- “AI will automate the more routine decisions just as software automates routine processes.”
- “Generative AI will help a ton with content planning and ideation — but not creating it for us. We’re able to generate ideas and outlines at a rapid pace, and that makes refinement and production much more efficient.”
- “I’m in design — I predict it will change dramatically even by the end of 2023, and it will completely transform over the next two years.”
- AI has made it “faster to draft tailored sales pitches.”
- “Tedious tasks will soon be pushed off on AI, freeing up more time to focus on the big picture. Basic level 1 research and writing will be done with AI. I currently use it to create a draft of basic email outreach but I, like most, will spend less time editing it than writing it from scratch.”
Those who were more pessimistic voiced concerns ranging from their role being replaced by AI, to the technology’s limitations.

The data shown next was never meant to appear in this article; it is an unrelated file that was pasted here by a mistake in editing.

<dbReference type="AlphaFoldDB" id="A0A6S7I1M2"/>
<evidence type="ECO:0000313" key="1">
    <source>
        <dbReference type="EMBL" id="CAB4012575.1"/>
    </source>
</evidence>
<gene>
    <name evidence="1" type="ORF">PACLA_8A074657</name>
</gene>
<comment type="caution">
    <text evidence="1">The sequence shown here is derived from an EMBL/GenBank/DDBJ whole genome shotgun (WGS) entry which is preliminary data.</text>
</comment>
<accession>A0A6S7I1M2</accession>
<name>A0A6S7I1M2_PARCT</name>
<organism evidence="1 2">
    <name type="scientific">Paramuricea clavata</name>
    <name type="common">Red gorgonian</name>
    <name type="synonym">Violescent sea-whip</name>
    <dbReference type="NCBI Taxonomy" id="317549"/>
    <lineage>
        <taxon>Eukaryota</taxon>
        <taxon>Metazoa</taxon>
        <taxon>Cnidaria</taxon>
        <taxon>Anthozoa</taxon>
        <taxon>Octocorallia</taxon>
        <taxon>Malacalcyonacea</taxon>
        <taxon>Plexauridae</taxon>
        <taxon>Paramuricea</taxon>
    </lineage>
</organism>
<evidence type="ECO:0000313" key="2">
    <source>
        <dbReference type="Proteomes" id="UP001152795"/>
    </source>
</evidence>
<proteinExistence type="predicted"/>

“Sales AI is limited to lead-generation and sending cold emails, and that’s about it,” one reader noted.
Another said the technology could be beneficial in the near term, but longer term could also be a threat to their livelihood. “I will be able to use it to expedite some of my sales outreach, but also do feel concerned that this technology might replace my position in the coming years (but that will likely not impact my job security directly).”
And of course, many readers said it was “too early to tell” if or how AI would change how they work and that they’re waiting for time to “sort out the true gems from the AI-generated junk.”
As one respondent noted: “There is a lot of hype at present. It is not clear whether the trivial use cases will decline in favor of business enabling ones this year or whether hype will continue into 2024 before we see more realistic use cases.”
Cost-cutting, layoffs continue
Two-thirds of readers surveyed rated their optimism about their company’s financial prospects at a 6 or higher, with 10 being most optimistic and 1 least — roughly the same percentage who said so back in December.
Still, about 45% of survey respondents said their company or employer plans to cut costs in 2023. That compares with 40.5% a few months ago, indicating that despite more general optimism, companies may continue to trim their budgets.